Tuesday, December 2, 2008

Dow Airplane Patch

I arrived at Dow Airplane Patch in Oct and the ground stayed bare right up to Xmas. I thought I'd see my first green Xmas. Xmas Eve it started snowing and by morning there was six inches of snow on the ground. What a relief, I was spared the horrors of a Xmas without snow!! I spent two winters there and kept hearing stories about the huge amounts of snow that they would get. One story I heard was about was how people were hearing a noise when walking on one spot on a path. When the snow went down, they saw that they had been walking over a car buried in a snowdrift. I thought the winters I spent there were rather mild compared to what I was used to.

One of my memories is that when we had a squadron party they would fill the back of a pickup with ice and cans of beer. Too bad the beer wasn't of a quality to make it drinkable. Black Label beer was one that I could not choke down when sober. Once I was drunk I could drink Black Label. Narraganset beer would slide down my throat just barely. It seemed like those were the only choices, maybe the officers got better stuff, but I don't know. Anywho, we got the cheapest beers.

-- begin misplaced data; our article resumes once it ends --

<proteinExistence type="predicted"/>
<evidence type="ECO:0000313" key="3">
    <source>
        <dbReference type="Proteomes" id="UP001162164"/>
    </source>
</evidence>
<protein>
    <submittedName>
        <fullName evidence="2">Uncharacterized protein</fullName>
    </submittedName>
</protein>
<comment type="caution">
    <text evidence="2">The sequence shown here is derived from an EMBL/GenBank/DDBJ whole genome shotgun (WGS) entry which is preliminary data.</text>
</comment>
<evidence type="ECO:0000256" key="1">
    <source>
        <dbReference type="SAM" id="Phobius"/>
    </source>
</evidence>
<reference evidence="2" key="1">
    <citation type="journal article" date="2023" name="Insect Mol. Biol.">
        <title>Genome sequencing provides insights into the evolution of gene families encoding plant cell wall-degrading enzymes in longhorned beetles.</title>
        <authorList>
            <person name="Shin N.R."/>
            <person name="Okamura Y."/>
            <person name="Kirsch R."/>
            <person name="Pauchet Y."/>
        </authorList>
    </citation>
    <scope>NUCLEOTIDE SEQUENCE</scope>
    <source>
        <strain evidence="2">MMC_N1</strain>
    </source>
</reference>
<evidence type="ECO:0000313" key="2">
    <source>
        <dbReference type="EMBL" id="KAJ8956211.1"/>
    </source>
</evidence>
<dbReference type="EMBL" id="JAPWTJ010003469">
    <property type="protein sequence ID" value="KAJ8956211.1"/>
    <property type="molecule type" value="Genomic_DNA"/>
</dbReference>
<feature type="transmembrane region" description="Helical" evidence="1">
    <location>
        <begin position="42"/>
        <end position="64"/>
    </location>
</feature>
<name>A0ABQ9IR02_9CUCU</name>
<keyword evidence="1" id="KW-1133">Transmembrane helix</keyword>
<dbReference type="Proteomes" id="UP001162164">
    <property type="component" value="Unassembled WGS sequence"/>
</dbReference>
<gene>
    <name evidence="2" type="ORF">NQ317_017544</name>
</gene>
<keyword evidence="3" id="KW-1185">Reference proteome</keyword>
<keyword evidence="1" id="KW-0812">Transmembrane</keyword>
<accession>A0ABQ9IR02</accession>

I learned many things while there. I learned how to work on aircraft (F-101B & F-101F and T-33's). I learned that prejudice is a two-way street. The most prejudiced guy I ever met was a black guy that I worked with. He hated whites with a passion. Also working in the shop was another black guy who would do whatever he could to help you out and it didn't matter whether you were white or black. One day the two of them were razzing me and saying that where I was from they still thought blacks were nightfighters. I slowly looked over both of them and then said, "Say, you guys would be good in the dark."